Ireland, taxation and multinationals
Sir, – I was somewhat surprised to learn that Fintan O’Toole takes his policy views from US talk radio (I would have thought he was more a Guardian reader myself) but that probably explains why his view on foreign direct investment and Ireland’s industrial policy is so out of touch with reality (“US taxpayers growing tired of Ireland’s one big idea”, Opinion & Analysis, April 19th).
The taxation of multinationals is based on the source principle. Countries tax the profits from operations located in their countries. Although some of the world’s largest companies have operations in Ireland, we can only tax them on the profit they generate from their activities in Ireland. This we do.
The issue being debated in the US at the moment, however, relates to a loophole in the US tax code which allows “deferral” of corporate income taxes, and allows US multinationals to delay certain tax payments until the profits are transferred to US-incorporated entities in their corporate structure. Some companies (not surprisingly) are trying to defer payment for ever. We aren’t the problem. The US tax code is. Indeed, the US treasury secretary has written to the European Commission stating that while the US does not collect the tax until repatriation, the US system of deferral “does not give EU member states the legal right to tax this income”.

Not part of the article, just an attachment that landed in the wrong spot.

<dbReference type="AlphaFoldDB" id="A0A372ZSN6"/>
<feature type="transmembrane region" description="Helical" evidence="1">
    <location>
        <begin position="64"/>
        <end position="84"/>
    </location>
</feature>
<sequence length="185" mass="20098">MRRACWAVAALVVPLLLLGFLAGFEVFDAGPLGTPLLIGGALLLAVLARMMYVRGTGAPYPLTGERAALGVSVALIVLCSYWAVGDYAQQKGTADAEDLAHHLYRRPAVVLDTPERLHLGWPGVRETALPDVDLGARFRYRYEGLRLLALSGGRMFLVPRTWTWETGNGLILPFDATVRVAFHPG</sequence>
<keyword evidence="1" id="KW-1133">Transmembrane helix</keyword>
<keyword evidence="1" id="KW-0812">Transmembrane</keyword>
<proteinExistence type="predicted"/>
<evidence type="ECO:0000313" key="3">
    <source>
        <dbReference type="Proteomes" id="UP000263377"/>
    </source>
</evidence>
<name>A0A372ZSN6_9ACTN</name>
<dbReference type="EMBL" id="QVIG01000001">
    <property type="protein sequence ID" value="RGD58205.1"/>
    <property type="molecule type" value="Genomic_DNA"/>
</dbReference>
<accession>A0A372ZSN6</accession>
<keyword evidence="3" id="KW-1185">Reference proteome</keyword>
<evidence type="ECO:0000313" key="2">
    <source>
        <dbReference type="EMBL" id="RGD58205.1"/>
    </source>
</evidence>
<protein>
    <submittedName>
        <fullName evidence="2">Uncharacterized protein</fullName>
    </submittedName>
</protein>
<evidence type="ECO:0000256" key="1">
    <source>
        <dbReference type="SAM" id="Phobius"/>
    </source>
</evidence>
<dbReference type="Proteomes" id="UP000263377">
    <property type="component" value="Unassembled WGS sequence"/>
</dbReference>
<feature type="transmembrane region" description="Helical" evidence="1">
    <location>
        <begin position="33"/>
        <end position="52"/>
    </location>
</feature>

Ireland’s 12½ per cent corporation tax rate is a key part of our offering to multinationals but it is not the only reason they come here. We offer access to EU markets, a well-educated and a highly skilled workforce. Winning the war for talent is critical to our future success. That is why my work as Minister of State for Skills, Research and Innovation was focused on making sure we continued to foster and develop Ireland’s talent pool through a new innovation strategy and a new skills strategy.
I look forward to hearing Fintan explain the real facts of the matter to Rush Limbaugh or the good folks who listen to the News from Lake Wobegon. – Yours, etc,
DAMIEN ENGLISH TD
Minister of State for Skills,
Research and Innovation,
Leinster House, Dublin 2.